Complainant’s Final Comment

[24]   VLAINZ said that it understood the difference between talkback and news and current affairs programmes. It accepted that Radio Punjab was a talkback programme, but argued that the statement made by the Sikh Society spokesperson was “news”, rather than comment or opinion. It argued that the caller’s statements about the police contained material points of fact which were inaccurate and that the host failed to correct those errors of fact in breach of guideline 5c to Standard 5. It said that the host also made a material error of fact when he asked the caller to explain the accusations against the police.

[25]   With regard to the broadcaster’s contention that it was not the responsibility of a live talkback show to contact the police for their views, the complainant said that this was “palpably wrong”. It argued that the fact Radio Punjab was a live talkback show did not give “anybody the right to speak libel or slander against the highly regarded and respected police force, without any basis”.

[26]   Again, the complainant reiterated that the hosts had no basis for stating that the events leading to the complaints being made had caused “considerable discomfort to the complainants (unidentified), their families and the Sikh community”. The complainant said that very few of the Sikhs living in New Zealand were members of the Sikh Society and argued that the Sikh community did not have any issues with, or complaints against, the police.

Broadcaster’s Further Comment

[27]   The broadcaster again advised that Radio Punjab was a talkback programme and that the Sikh Society spokesperson phoned in with his opinion. It said that the caller talked about receiving complaints from community members of unsatisfactory police behaviour and argued that the accuracy or otherwise of the events as presented by those members could only be established by police inquiry. The broadcaster maintained that there were three hosts across the period of the programme.

Authority's Determination

[28]   The members of the Authority have read the correspondence listed in the Appendix and transcripts of the broadcast. The Authority determines the complaint without a formal hearing.

Standard 5 (accuracy)

[29]   Standard 5 states that broadcasters should make reasonable efforts to ensure that news, current affairs and factual programming is accurate in relation to all material points of fact and does not mislead. The accuracy standard does not apply to statements which are clearly distinguishable as analysis, comment or opinion (guideline 5a). Further, talkback radio is not usually subject to the accuracy standard, except where the presenter makes an unqualified statement of fact (guideline 5b).

[30]   The caller in issue was clearly giving his personal views and opinions on complaints made to him about the conduct of the police involved in investigating the electoral fraud. It was clear that the caller was talking about allegations against the police and was not making any material statements of fact. We consider that listeners would have understood this. It is implicit in the very nature of talkback radio that callers’ comments are their personal views and opinions which will not always be accurate. We consider that this was made abundantly clear by the programme hosts who repeatedly invited people to phone in and give their views on the electoral fraud. The hosts did not make any unqualified statements of fact to which the accuracy standard applied. At no time did the hosts support or validate the callers’ assertions.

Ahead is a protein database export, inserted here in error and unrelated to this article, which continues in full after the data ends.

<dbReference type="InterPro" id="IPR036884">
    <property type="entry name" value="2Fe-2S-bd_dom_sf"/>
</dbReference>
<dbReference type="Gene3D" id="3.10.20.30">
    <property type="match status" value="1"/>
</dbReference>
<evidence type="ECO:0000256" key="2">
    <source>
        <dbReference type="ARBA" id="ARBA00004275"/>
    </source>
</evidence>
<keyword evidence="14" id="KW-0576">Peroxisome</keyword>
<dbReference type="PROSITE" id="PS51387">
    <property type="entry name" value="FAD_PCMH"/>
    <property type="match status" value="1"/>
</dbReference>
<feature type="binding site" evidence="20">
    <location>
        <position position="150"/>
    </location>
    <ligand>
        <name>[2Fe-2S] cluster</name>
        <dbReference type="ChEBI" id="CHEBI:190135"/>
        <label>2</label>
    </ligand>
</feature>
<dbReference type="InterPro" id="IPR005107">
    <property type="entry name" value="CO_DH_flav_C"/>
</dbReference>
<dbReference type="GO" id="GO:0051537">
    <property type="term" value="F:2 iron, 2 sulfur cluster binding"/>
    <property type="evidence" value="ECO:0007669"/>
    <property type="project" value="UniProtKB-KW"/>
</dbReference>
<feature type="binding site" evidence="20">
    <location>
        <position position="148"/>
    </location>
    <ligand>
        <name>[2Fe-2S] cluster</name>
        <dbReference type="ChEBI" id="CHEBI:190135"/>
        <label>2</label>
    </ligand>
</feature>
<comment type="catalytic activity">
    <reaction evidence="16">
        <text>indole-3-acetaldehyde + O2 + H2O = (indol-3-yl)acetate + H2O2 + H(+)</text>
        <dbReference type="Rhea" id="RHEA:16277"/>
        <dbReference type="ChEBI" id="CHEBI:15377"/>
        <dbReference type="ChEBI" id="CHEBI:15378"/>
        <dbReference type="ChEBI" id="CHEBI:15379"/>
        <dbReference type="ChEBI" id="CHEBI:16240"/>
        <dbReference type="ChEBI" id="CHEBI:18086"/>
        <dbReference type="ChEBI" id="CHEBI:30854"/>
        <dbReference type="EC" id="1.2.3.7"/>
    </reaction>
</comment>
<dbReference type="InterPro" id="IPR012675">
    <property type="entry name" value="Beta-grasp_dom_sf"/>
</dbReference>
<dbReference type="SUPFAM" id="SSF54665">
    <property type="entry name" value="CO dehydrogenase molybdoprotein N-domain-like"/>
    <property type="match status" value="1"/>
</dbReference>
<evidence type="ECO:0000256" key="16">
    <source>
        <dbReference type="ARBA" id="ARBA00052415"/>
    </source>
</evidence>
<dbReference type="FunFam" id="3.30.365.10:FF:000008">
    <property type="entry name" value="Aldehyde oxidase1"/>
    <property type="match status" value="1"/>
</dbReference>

[31]   Accordingly, we do not consider that the programme was misleading or inaccurate and we decline to uphold the Standard 5 complaint.

Standard 6 (fairness)

[32]   Standard 6 requires broadcasters to deal fairly with all individuals who participate or are referred to in programmes.

[33]   The complainant argued that the police were treated unfairly because the Sikh Society spokesperson was allowed to make allegations of unlawful behaviour against the police and no reasonable efforts were made by the host to stop this. It argued that the police should have been contacted and their response to the allegations broadcast.

[34]   As noted above, we consider that the caller’s comments were clearly his personal opinion. In these circumstances we do not consider that it was necessary, nor practical, in the interests of fairness, for the hosts to contact the police to get their response to the allegations. We decline to uphold this part of the Standard 6 complaint.

[35]   The complainant also argued that when subsequent callers confronted the comments about the police they were “snubbed” by the hosts and their calls were disconnected. We note that the complainant did not specify how callers were “snubbed” and did not dispute that part of the broadcaster’s transcript covering those calls. In our view, the broadcaster’s translation of the programme indicates a strong sense of respect and fairness to all those that took part or were referred to in the programme. We have no evidence of callers being treated unfairly or “snubbed” and we decline to uphold this part of the fairness complaint.

 

For the above reasons the Authority declines to uphold the complaint.

Signed for and on behalf of the Authority

 

Peter Radich
Chair
22 February 2011

Appendix

The following correspondence was received and considered by the Authority when it determined this complaint:

1                  VLAINZ’s formal complaint – 18 October 2010

2                 VLAINZ’s additional submissions – 27 October 2010

3                 Access Community Radio’s response to the complaint (including transcript) –
                   11 November 2010

4                 VLAINZ’s referral to the Authority (including transcript) – 23 November 2010

5                 Access Community Radio’s response to the Authority – 3 December 2010

6                 VLAINZ’s final comment – 10 January 2011

7                 Access Community Radio’s further comments – 18 January 2011